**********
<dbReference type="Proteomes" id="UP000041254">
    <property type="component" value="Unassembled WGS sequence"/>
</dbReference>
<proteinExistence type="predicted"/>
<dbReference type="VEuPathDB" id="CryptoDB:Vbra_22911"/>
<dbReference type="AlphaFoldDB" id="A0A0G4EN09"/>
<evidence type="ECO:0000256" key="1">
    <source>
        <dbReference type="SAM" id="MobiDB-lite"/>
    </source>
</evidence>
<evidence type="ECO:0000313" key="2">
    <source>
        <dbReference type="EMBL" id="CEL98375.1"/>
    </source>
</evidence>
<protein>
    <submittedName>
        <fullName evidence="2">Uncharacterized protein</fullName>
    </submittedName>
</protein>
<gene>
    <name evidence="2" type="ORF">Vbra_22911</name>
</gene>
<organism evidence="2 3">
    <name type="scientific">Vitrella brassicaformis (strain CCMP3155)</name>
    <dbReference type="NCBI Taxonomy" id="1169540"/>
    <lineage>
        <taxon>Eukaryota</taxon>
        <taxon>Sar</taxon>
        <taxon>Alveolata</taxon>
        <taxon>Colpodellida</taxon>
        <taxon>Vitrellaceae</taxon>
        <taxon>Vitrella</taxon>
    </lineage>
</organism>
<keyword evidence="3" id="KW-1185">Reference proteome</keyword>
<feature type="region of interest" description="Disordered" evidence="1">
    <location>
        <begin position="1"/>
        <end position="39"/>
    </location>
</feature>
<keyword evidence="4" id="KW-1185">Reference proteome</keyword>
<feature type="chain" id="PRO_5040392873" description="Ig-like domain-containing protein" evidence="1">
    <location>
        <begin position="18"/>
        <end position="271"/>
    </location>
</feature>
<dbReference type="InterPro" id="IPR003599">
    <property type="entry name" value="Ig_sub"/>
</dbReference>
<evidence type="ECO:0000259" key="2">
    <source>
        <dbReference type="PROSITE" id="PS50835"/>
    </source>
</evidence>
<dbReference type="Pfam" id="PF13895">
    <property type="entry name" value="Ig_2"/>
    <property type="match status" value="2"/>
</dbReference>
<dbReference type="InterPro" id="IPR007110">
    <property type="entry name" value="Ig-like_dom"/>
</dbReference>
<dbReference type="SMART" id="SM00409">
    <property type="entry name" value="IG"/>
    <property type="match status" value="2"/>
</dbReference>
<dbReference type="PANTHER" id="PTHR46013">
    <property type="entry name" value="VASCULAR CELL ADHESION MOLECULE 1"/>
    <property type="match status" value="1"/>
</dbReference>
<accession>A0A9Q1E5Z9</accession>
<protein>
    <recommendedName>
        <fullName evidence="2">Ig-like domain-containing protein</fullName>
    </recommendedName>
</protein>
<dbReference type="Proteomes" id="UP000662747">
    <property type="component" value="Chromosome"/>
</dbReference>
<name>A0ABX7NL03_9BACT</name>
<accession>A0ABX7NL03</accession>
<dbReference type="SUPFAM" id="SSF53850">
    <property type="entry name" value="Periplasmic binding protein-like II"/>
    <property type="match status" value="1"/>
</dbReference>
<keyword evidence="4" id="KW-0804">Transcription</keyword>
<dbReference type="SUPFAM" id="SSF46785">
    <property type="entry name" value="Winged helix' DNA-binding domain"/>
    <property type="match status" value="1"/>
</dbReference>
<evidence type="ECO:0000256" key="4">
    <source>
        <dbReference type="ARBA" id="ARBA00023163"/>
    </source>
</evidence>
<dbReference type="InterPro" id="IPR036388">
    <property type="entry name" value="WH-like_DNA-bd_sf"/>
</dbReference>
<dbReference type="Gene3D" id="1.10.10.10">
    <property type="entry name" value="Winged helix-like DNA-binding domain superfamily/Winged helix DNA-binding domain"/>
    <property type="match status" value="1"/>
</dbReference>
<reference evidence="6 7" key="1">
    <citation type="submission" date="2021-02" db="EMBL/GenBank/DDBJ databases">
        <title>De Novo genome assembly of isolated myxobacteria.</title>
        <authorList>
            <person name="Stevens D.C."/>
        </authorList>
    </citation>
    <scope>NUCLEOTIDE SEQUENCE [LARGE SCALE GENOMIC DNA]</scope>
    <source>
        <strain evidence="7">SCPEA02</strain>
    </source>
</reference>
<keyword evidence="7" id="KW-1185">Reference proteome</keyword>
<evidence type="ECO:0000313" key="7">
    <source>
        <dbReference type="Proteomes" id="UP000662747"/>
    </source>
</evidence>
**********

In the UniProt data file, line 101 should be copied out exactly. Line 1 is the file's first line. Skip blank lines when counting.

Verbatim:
</dbReference>